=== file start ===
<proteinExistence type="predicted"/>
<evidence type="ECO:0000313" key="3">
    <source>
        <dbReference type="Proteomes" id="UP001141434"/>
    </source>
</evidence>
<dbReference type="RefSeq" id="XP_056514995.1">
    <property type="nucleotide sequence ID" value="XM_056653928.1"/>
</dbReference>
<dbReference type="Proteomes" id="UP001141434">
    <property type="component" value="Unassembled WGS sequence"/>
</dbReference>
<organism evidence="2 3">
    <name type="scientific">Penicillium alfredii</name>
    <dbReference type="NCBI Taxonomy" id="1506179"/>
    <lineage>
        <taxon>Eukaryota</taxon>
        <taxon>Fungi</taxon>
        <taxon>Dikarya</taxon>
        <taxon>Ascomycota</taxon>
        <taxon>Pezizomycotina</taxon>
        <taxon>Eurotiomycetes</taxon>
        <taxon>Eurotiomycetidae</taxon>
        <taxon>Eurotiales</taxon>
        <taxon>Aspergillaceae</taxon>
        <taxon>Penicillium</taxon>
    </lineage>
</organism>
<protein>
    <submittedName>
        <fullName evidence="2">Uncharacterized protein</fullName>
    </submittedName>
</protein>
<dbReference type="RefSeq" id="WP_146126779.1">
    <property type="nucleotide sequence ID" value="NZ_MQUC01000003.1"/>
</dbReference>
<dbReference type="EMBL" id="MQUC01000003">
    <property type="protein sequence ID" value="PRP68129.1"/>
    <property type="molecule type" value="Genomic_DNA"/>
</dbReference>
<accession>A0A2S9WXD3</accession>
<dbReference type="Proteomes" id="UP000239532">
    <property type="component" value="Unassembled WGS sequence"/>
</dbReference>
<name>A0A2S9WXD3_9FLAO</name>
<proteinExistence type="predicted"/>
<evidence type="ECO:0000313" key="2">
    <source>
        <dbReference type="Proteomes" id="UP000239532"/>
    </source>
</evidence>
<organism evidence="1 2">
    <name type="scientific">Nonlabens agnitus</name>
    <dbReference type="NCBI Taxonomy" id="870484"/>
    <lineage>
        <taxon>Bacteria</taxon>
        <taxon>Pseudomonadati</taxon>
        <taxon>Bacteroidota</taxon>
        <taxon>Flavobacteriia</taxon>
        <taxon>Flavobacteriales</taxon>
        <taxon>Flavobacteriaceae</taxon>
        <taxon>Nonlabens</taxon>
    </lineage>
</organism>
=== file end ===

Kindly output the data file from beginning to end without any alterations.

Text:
<proteinExistence type="predicted"/>
<evidence type="ECO:0000313" key="3">
    <source>
        <dbReference type="Proteomes" id="UP001141434"/>
    </source>
</evidence>
<dbReference type="RefSeq" id="XP_056514995.1">
    <property type="nucleotide sequence ID" value="XM_056653928.1"/>
</dbReference>
<dbReference type="Proteomes" id="UP001141434">
    <property type="component" value="Unassembled WGS sequence"/>
</dbReference>
<organism evidence="2 3">
    <name type="scientific">Penicillium alfredii</name>
    <dbReference type="NCBI Taxonomy" id="1506179"/>
    <lineage>
        <taxon>Eukaryota</taxon>
        <taxon>Fungi</taxon>
        <taxon>Dikarya</taxon>
        <taxon>Ascomycota</taxon>
        <taxon>Pezizomycotina</taxon>
        <taxon>Eurotiomycetes</taxon>
        <taxon>Eurotiomycetidae</taxon>
        <taxon>Eurotiales</taxon>
        <taxon>Aspergillaceae</taxon>
        <taxon>Penicillium</taxon>
    </lineage>
</organism>
<protein>
    <submittedName>
        <fullName evidence="2">Uncharacterized protein</fullName>
    </submittedName>
</protein>
<dbReference type="RefSeq" id="WP_146126779.1">
    <property type="nucleotide sequence ID" value="NZ_MQUC01000003.1"/>
</dbReference>
<dbReference type="EMBL" id="MQUC01000003">
    <property type="protein sequence ID" value="PRP68129.1"/>
    <property type="molecule type" value="Genomic_DNA"/>
</dbReference>
<accession>A0A2S9WXD3</accession>
<dbReference type="Proteomes" id="UP000239532">
    <property type="component" value="Unassembled WGS sequence"/>
</dbReference>
<name>A0A2S9WXD3_9FLAO</name>
<proteinExistence type="predicted"/>
<evidence type="ECO:0000313" key="2">
    <source>
        <dbReference type="Proteomes" id="UP000239532"/>
    </source>
</evidence>
<organism evidence="1 2">
    <name type="scientific">Nonlabens agnitus</name>
    <dbReference type="NCBI Taxonomy" id="870484"/>
    <lineage>
        <taxon>Bacteria</taxon>
        <taxon>Pseudomonadati</taxon>
        <taxon>Bacteroidota</taxon>
        <taxon>Flavobacteriia</taxon>
        <taxon>Flavobacteriales</taxon>
        <taxon>Flavobacteriaceae</taxon>
        <taxon>Nonlabens</taxon>
    </lineage>
</organism>